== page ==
Meanwhile, in Russia, experimentation with components of radiographic devices gave rise to electrography, the basis of aura photography today. Scientist Jakob von Narkiewicz-Jodko believed that electricity was imperative to reveal a subject’s vital energies. His photographic process called for an induction coil, which he used to electrically charge a metal plate. When an object or body part was placed on photosensitive material atop the charged plate, the coronal discharge produced a glowing silhouette.
Decades later, in 1939, Semyon and Valentina Kirlian, a Russian electrical engineer and his biologist wife, independently discovered coronal discharge photography and dubbed it “Kirlian photography”—like Narkiewicz-Jodko, the Kirlians believed that these photos could provide telling psychic insights. At that time, color photography had become commercially viable, and the striking color spectrum of Kirlian photography played a role in its spread. The couple’s findings, which only became public in 1958, garnered attention in the West when the book Psychic Discoveries Behind the Iron Curtain was published in 1970.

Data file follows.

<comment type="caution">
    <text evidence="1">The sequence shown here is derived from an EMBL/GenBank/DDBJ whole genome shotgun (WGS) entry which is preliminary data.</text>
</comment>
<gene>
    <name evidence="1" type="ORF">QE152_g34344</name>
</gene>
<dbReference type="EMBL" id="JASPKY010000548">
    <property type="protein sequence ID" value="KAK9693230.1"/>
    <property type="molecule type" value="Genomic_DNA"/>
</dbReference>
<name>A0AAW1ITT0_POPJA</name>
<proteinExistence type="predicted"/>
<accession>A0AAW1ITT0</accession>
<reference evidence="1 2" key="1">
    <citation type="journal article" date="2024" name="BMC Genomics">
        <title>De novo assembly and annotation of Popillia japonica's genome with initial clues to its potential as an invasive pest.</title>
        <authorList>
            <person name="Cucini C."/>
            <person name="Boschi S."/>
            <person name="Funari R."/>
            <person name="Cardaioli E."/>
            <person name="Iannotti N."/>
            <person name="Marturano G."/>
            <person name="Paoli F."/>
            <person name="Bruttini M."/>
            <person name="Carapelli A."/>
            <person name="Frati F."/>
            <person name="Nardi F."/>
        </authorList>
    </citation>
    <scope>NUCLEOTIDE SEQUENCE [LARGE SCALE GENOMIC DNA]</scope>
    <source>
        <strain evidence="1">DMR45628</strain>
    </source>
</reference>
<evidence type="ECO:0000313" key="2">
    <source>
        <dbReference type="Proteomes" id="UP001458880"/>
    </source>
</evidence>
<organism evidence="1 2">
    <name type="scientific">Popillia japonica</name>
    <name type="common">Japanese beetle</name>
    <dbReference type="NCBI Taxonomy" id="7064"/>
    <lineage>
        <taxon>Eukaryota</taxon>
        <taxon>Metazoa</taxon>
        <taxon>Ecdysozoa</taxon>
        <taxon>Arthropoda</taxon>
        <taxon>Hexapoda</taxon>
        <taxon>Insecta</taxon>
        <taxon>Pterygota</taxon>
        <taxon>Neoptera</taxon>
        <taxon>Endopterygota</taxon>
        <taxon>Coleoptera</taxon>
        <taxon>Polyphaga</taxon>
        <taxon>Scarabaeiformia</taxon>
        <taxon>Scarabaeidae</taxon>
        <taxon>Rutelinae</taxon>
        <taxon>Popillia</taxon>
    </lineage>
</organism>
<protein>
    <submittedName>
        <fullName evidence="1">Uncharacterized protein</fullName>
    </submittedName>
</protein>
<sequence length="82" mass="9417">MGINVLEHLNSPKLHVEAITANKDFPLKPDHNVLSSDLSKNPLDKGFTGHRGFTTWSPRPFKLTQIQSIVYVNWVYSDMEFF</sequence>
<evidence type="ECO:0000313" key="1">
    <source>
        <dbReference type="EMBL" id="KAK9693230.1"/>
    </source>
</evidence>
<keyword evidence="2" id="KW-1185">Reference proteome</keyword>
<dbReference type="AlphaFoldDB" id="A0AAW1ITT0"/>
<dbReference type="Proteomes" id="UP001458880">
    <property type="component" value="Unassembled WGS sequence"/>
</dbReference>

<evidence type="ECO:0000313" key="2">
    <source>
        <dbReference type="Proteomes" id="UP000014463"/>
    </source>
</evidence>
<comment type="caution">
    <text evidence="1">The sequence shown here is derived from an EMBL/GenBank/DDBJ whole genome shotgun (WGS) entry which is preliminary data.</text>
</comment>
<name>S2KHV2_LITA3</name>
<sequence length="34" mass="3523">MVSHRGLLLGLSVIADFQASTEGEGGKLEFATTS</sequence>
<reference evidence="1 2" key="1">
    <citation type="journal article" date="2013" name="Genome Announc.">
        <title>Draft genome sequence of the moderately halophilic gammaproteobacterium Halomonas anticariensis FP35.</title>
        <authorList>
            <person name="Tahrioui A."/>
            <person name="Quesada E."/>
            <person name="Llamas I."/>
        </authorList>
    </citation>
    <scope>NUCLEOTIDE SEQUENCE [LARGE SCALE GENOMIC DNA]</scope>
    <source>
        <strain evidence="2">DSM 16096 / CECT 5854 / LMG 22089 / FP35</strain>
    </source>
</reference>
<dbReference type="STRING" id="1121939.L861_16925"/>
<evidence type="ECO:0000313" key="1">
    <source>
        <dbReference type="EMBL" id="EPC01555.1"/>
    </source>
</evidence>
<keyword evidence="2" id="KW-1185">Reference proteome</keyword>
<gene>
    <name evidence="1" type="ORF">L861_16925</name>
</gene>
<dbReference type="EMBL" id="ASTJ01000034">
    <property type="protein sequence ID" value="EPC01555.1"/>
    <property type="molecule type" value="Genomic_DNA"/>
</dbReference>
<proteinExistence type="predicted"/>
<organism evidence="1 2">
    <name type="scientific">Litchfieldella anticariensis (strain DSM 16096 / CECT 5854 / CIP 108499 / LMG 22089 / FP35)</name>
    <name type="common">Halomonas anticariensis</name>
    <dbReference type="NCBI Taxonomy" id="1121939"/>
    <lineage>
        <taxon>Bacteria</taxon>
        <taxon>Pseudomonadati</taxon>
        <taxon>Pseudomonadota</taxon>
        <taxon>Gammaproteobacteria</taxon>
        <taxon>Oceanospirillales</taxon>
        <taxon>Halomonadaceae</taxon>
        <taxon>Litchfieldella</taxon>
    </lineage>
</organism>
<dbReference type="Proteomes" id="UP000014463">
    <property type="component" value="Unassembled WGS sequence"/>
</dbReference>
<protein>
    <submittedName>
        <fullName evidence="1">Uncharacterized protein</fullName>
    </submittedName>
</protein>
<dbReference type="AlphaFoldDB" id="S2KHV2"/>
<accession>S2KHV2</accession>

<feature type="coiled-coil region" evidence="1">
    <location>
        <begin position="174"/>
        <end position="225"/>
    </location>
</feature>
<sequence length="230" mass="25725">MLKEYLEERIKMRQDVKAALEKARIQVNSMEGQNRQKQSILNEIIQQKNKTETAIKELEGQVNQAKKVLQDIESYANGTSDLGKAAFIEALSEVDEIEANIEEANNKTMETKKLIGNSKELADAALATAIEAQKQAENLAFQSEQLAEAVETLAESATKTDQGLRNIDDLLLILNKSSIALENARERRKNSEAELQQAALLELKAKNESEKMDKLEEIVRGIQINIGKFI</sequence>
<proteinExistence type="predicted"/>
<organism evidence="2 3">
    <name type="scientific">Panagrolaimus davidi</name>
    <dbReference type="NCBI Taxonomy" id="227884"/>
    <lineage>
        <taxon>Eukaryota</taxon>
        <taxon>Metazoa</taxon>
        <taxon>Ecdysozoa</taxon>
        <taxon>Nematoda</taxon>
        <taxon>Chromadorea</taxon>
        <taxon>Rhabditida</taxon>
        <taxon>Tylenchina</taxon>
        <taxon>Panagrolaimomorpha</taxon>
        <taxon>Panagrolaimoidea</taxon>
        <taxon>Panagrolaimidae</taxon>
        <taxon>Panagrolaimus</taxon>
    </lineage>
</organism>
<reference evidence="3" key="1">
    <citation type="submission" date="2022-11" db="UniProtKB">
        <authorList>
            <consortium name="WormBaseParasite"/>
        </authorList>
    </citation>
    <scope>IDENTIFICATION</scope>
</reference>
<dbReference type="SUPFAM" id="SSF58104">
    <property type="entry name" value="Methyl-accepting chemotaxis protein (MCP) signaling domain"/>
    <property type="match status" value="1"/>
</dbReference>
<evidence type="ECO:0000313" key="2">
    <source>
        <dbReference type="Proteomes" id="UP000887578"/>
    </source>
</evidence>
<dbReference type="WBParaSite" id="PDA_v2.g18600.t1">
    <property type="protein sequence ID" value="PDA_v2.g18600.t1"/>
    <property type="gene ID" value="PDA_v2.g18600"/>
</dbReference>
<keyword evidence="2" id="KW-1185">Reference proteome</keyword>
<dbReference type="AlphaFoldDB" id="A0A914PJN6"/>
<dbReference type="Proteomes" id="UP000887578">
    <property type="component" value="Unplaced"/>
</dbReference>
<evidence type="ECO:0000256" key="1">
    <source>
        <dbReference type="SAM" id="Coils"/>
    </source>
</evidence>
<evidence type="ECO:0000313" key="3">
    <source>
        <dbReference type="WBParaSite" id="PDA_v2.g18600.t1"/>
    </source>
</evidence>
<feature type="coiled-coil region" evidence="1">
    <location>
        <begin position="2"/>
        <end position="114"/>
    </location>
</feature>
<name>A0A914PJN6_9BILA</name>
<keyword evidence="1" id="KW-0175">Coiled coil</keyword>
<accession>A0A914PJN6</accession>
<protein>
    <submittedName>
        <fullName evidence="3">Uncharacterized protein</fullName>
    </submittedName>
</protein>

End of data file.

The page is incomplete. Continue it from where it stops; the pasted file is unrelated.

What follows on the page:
A century of efforts to photograph the aura resulted in a clunky camera devised in the New Age milieu of the 1970s by a Californian entrepreneur named Guy Coggins. Coggins, who has a background in electrical engineering and a LinkedIn endorsement for chakra balancing, first brought his AuraCam 3000 to market in the early 1980s, and later released the AuraCam 6000 (which is still used today by the likes of Radiant Human and Magic Jewelry). While Kirlian photography created contact prints, Coggins’s AuraCam adapted Kirlian methods to produce instant photographs, linking an instant-film camera to two charged metal plates containing biofeedback sensors.